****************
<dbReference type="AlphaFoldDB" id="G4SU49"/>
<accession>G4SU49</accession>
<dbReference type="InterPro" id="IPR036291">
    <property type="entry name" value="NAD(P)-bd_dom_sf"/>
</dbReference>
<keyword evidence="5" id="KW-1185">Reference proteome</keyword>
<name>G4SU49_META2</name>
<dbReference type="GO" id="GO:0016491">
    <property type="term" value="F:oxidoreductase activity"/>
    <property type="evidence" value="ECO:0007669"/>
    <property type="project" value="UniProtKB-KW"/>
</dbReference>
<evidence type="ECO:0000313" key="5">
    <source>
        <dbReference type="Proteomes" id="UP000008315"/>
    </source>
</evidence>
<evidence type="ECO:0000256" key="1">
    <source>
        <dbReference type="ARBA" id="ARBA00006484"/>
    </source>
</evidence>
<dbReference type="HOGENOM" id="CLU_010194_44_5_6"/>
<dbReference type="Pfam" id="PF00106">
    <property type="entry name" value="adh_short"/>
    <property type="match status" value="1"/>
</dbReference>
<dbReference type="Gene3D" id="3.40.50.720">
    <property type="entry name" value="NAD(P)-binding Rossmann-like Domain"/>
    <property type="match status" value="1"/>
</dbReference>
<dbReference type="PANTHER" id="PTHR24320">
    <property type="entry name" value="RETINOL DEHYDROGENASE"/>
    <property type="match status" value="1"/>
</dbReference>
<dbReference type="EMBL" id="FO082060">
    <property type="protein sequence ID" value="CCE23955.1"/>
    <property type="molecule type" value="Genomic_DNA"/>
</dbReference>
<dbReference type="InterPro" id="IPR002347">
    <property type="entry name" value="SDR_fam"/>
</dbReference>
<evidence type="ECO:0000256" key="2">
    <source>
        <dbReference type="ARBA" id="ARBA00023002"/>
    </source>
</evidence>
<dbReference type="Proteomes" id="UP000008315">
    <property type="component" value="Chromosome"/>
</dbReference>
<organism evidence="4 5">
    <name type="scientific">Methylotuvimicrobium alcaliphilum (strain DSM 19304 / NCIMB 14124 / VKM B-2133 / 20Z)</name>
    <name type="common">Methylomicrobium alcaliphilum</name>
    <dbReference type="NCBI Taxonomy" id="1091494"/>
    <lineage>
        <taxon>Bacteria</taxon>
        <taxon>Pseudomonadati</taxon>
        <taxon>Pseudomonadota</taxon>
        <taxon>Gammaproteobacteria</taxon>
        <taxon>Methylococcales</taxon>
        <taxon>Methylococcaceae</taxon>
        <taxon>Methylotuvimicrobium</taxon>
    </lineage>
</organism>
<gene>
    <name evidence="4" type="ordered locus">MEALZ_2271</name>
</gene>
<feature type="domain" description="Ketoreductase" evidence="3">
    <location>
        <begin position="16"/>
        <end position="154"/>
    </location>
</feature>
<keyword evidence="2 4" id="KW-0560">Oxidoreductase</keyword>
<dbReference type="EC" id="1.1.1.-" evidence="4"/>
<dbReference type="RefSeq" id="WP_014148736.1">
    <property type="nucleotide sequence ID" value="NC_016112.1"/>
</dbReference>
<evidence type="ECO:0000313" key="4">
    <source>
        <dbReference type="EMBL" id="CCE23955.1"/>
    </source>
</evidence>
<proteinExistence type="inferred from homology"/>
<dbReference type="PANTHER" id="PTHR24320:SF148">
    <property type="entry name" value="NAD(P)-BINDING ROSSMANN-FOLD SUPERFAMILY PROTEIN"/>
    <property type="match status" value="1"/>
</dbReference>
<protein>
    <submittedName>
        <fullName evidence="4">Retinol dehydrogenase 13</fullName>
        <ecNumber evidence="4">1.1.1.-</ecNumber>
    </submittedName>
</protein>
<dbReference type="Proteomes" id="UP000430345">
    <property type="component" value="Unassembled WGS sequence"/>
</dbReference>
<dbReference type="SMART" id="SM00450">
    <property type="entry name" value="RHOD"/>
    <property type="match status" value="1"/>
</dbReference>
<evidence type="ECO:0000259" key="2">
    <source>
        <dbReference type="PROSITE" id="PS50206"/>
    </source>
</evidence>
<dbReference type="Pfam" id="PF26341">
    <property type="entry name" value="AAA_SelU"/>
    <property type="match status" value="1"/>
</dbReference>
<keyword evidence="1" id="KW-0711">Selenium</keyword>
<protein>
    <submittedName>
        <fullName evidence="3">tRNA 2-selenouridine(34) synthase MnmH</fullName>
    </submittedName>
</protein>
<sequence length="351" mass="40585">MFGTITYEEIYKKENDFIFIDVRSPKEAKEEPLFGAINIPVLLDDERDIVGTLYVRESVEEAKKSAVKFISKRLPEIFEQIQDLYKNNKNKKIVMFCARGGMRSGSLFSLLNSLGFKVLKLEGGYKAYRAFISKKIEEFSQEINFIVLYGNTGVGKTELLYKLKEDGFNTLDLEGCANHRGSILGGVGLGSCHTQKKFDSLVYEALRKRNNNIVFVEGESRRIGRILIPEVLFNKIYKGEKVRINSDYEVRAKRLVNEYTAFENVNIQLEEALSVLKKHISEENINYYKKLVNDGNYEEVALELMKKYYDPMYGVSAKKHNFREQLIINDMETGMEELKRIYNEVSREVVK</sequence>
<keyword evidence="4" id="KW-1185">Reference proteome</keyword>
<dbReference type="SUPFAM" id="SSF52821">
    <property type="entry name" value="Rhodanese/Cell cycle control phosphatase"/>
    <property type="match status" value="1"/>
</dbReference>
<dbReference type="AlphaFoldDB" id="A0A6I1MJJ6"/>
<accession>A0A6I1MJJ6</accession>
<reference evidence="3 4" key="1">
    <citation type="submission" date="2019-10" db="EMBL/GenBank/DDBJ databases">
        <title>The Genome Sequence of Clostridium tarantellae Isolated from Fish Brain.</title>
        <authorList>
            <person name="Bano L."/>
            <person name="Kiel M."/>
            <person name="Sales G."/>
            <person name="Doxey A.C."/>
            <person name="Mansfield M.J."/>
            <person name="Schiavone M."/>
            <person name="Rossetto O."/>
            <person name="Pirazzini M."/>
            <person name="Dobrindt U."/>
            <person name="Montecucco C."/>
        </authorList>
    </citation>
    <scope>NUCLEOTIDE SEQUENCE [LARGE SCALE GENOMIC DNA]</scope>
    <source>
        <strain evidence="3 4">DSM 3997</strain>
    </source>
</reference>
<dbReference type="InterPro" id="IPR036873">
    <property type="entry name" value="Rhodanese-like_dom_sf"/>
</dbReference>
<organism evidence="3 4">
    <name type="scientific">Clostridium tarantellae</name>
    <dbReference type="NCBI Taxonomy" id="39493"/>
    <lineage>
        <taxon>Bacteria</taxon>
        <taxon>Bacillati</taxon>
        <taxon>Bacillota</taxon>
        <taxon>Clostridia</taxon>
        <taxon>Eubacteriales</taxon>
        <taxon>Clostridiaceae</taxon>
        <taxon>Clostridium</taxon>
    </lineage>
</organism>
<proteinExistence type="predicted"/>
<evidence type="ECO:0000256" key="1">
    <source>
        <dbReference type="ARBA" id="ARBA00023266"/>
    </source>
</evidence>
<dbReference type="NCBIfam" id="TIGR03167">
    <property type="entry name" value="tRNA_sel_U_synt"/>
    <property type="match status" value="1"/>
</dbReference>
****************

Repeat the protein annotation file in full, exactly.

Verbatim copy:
<dbReference type="AlphaFoldDB" id="G4SU49"/>
<accession>G4SU49</accession>
<dbReference type="InterPro" id="IPR036291">
    <property type="entry name" value="NAD(P)-bd_dom_sf"/>
</dbReference>
<keyword evidence="5" id="KW-1185">Reference proteome</keyword>
<name>G4SU49_META2</name>
<dbReference type="GO" id="GO:0016491">
    <property type="term" value="F:oxidoreductase activity"/>
    <property type="evidence" value="ECO:0007669"/>
    <property type="project" value="UniProtKB-KW"/>
</dbReference>
<evidence type="ECO:0000313" key="5">
    <source>
        <dbReference type="Proteomes" id="UP000008315"/>
    </source>
</evidence>
<evidence type="ECO:0000256" key="1">
    <source>
        <dbReference type="ARBA" id="ARBA00006484"/>
    </source>
</evidence>
<dbReference type="HOGENOM" id="CLU_010194_44_5_6"/>
<dbReference type="Pfam" id="PF00106">
    <property type="entry name" value="adh_short"/>
    <property type="match status" value="1"/>
</dbReference>
<dbReference type="Gene3D" id="3.40.50.720">
    <property type="entry name" value="NAD(P)-binding Rossmann-like Domain"/>
    <property type="match status" value="1"/>
</dbReference>
<dbReference type="PANTHER" id="PTHR24320">
    <property type="entry name" value="RETINOL DEHYDROGENASE"/>
    <property type="match status" value="1"/>
</dbReference>
<dbReference type="EMBL" id="FO082060">
    <property type="protein sequence ID" value="CCE23955.1"/>
    <property type="molecule type" value="Genomic_DNA"/>
</dbReference>
<dbReference type="InterPro" id="IPR002347">
    <property type="entry name" value="SDR_fam"/>
</dbReference>
<evidence type="ECO:0000256" key="2">
    <source>
        <dbReference type="ARBA" id="ARBA00023002"/>
    </source>
</evidence>
<dbReference type="Proteomes" id="UP000008315">
    <property type="component" value="Chromosome"/>
</dbReference>
<organism evidence="4 5">
    <name type="scientific">Methylotuvimicrobium alcaliphilum (strain DSM 19304 / NCIMB 14124 / VKM B-2133 / 20Z)</name>
    <name type="common">Methylomicrobium alcaliphilum</name>
    <dbReference type="NCBI Taxonomy" id="1091494"/>
    <lineage>
        <taxon>Bacteria</taxon>
        <taxon>Pseudomonadati</taxon>
        <taxon>Pseudomonadota</taxon>
        <taxon>Gammaproteobacteria</taxon>
        <taxon>Methylococcales</taxon>
        <taxon>Methylococcaceae</taxon>
        <taxon>Methylotuvimicrobium</taxon>
    </lineage>
</organism>
<gene>
    <name evidence="4" type="ordered locus">MEALZ_2271</name>
</gene>
<feature type="domain" description="Ketoreductase" evidence="3">
    <location>
        <begin position="16"/>
        <end position="154"/>
    </location>
</feature>
<keyword evidence="2 4" id="KW-0560">Oxidoreductase</keyword>
<dbReference type="EC" id="1.1.1.-" evidence="4"/>
<dbReference type="RefSeq" id="WP_014148736.1">
    <property type="nucleotide sequence ID" value="NC_016112.1"/>
</dbReference>
<evidence type="ECO:0000313" key="4">
    <source>
        <dbReference type="EMBL" id="CCE23955.1"/>
    </source>
</evidence>
<proteinExistence type="inferred from homology"/>
<dbReference type="PANTHER" id="PTHR24320:SF148">
    <property type="entry name" value="NAD(P)-BINDING ROSSMANN-FOLD SUPERFAMILY PROTEIN"/>
    <property type="match status" value="1"/>
</dbReference>
<protein>
    <submittedName>
        <fullName evidence="4">Retinol dehydrogenase 13</fullName>
        <ecNumber evidence="4">1.1.1.-</ecNumber>
    </submittedName>
</protein>
<dbReference type="Proteomes" id="UP000430345">
    <property type="component" value="Unassembled WGS sequence"/>
</dbReference>
<dbReference type="SMART" id="SM00450">
    <property type="entry name" value="RHOD"/>
    <property type="match status" value="1"/>
</dbReference>
<evidence type="ECO:0000259" key="2">
    <source>
        <dbReference type="PROSITE" id="PS50206"/>
    </source>
</evidence>
<dbReference type="Pfam" id="PF26341">
    <property type="entry name" value="AAA_SelU"/>
    <property type="match status" value="1"/>
</dbReference>
<keyword evidence="1" id="KW-0711">Selenium</keyword>
<protein>
    <submittedName>
        <fullName evidence="3">tRNA 2-selenouridine(34) synthase MnmH</fullName>
    </submittedName>
</protein>
<sequence length="351" mass="40585">MFGTITYEEIYKKENDFIFIDVRSPKEAKEEPLFGAINIPVLLDDERDIVGTLYVRESVEEAKKSAVKFISKRLPEIFEQIQDLYKNNKNKKIVMFCARGGMRSGSLFSLLNSLGFKVLKLEGGYKAYRAFISKKIEEFSQEINFIVLYGNTGVGKTELLYKLKEDGFNTLDLEGCANHRGSILGGVGLGSCHTQKKFDSLVYEALRKRNNNIVFVEGESRRIGRILIPEVLFNKIYKGEKVRINSDYEVRAKRLVNEYTAFENVNIQLEEALSVLKKHISEENINYYKKLVNDGNYEEVALELMKKYYDPMYGVSAKKHNFREQLIINDMETGMEELKRIYNEVSREVVK</sequence>
<keyword evidence="4" id="KW-1185">Reference proteome</keyword>
<dbReference type="SUPFAM" id="SSF52821">
    <property type="entry name" value="Rhodanese/Cell cycle control phosphatase"/>
    <property type="match status" value="1"/>
</dbReference>
<dbReference type="AlphaFoldDB" id="A0A6I1MJJ6"/>
<accession>A0A6I1MJJ6</accession>
<reference evidence="3 4" key="1">
    <citation type="submission" date="2019-10" db="EMBL/GenBank/DDBJ databases">
        <title>The Genome Sequence of Clostridium tarantellae Isolated from Fish Brain.</title>
        <authorList>
            <person name="Bano L."/>
            <person name="Kiel M."/>
            <person name="Sales G."/>
            <person name="Doxey A.C."/>
            <person name="Mansfield M.J."/>
            <person name="Schiavone M."/>
            <person name="Rossetto O."/>
            <person name="Pirazzini M."/>
            <person name="Dobrindt U."/>
            <person name="Montecucco C."/>
        </authorList>
    </citation>
    <scope>NUCLEOTIDE SEQUENCE [LARGE SCALE GENOMIC DNA]</scope>
    <source>
        <strain evidence="3 4">DSM 3997</strain>
    </source>
</reference>
<dbReference type="InterPro" id="IPR036873">
    <property type="entry name" value="Rhodanese-like_dom_sf"/>
</dbReference>
<organism evidence="3 4">
    <name type="scientific">Clostridium tarantellae</name>
    <dbReference type="NCBI Taxonomy" id="39493"/>
    <lineage>
        <taxon>Bacteria</taxon>
        <taxon>Bacillati</taxon>
        <taxon>Bacillota</taxon>
        <taxon>Clostridia</taxon>
        <taxon>Eubacteriales</taxon>
        <taxon>Clostridiaceae</taxon>
        <taxon>Clostridium</taxon>
    </lineage>
</organism>
<proteinExistence type="predicted"/>
<evidence type="ECO:0000256" key="1">
    <source>
        <dbReference type="ARBA" id="ARBA00023266"/>
    </source>
</evidence>
<dbReference type="NCBIfam" id="TIGR03167">
    <property type="entry name" value="tRNA_sel_U_synt"/>
    <property type="match status" value="1"/>
</dbReference>